3

gggenes is a ggplot2 based solution and looks very appealing. Plus, it has a nice introduction with examples. library(ggplot2) library(gggenes) ggplot(example_genes, aes(xmin = start, xmax = end, y = molecule, fill = gene)) + geom_gene_arrow() + facet_wrap(~ molecule, scales = "free", ncol = 1) + scale_fill_brewer(palette = "Set3") +...


3

Many thanks for raising this issue. The web service is now working. Only the glyph related web service calls were affected due to restructuring folders at the SBOL-Visual GitHub repository. I now revived the glyphs using the sbol-visual-ontology GitHub repository. Over the summer, we will develop the web service further so that you can request different ...


2

I think one of the reasons you struggle is that clustering DNA sequences is not a clearly defined task. In general intention of clustering is to reconstruct, or approximate the relatidness of the DNA seqeunces. If all these sequences are homologous you can do a multiple sequence alignment (using MAFFT or Clustal) and build a phylogenetic tree (using ...


2

The length of the bars and their placement on the x-axis represents the length of the peptide and mapping to the source protein, respectively. The coloring represents the average difference in peptide MS intensity between the control and two experiments.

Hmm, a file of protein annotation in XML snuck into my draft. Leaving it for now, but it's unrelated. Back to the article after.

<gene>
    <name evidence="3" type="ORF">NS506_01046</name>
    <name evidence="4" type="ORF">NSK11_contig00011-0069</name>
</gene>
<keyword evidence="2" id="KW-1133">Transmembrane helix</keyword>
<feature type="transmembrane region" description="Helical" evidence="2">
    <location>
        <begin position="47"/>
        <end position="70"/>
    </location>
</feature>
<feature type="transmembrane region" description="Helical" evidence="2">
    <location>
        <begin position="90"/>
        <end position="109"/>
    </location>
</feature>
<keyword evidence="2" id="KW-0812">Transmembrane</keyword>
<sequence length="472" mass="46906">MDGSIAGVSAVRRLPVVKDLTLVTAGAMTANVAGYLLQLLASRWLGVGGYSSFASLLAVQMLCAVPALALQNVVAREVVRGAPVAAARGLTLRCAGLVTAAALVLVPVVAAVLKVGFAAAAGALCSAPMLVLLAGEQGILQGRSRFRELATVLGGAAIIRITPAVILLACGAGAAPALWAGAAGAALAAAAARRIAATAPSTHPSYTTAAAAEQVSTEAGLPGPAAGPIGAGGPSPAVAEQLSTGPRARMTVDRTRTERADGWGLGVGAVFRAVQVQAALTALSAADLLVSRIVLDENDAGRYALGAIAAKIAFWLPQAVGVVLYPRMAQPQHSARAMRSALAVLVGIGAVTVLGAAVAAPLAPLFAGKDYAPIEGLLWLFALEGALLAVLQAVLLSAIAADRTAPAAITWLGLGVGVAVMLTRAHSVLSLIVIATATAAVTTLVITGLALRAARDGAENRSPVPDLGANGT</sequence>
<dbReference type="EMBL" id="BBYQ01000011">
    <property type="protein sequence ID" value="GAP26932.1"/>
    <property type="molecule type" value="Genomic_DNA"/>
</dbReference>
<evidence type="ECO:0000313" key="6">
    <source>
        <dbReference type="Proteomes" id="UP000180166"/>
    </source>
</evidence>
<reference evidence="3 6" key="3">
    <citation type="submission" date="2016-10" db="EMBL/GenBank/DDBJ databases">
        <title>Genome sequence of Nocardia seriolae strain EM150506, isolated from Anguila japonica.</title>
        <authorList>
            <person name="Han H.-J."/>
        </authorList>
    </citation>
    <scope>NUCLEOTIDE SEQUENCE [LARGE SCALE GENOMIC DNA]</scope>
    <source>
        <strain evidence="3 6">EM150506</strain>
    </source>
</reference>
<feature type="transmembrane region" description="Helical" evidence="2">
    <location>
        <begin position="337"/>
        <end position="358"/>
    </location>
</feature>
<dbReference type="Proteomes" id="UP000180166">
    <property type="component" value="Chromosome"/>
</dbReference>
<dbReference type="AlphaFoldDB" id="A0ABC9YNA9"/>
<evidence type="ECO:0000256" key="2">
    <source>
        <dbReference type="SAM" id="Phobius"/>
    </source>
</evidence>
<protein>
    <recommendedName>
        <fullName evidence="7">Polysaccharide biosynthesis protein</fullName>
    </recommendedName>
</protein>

2

So you can install PyMOL as a standalone, but you can also install it as a bona fide Python 3 module via conda: conda install -c schrodinger -c conda-forge pymol-bundle It can be installed in other ways —apt-get or brew or even compiled, but the latter is excruciatingly painful. In your python notebook you can do: import pymol2 with pymol2.PyMOL() as pymol: ...


1

It is a glitch in PyMOL. Caveat. I would say that, whereas cmd.label is great for adding labels en-mass for internal figures, it is not great for figures for dissemination (which require few strategically placed labels possibly with a faint white outer glow —cf. your D330): most figures in papers I would say are Powerpoint or Photoshop labelled. You called ...


1

Pseudotime is the order of cells along a trajectory which in the simplest case is a minimum-spanning tree based on a (low-dimensional) manifold such as PCA or UMAP. Without a defined trajectory you have no pseudotime, and therefore UMAP is not pseudotime, but in fact can be used to define the trajectory.


1

It seems like the ggbio object already contains the corresponding ggplot object. You should be able to extract the ggplot from the ggbio_obj@ggplot slot and extract your gtables. Small example: library(ggbio) library(ggplot2) library(patchwork) fl.bam <- system.file("extdata", "wg-brca1.sorted.bam", package = "biovizBase") ...


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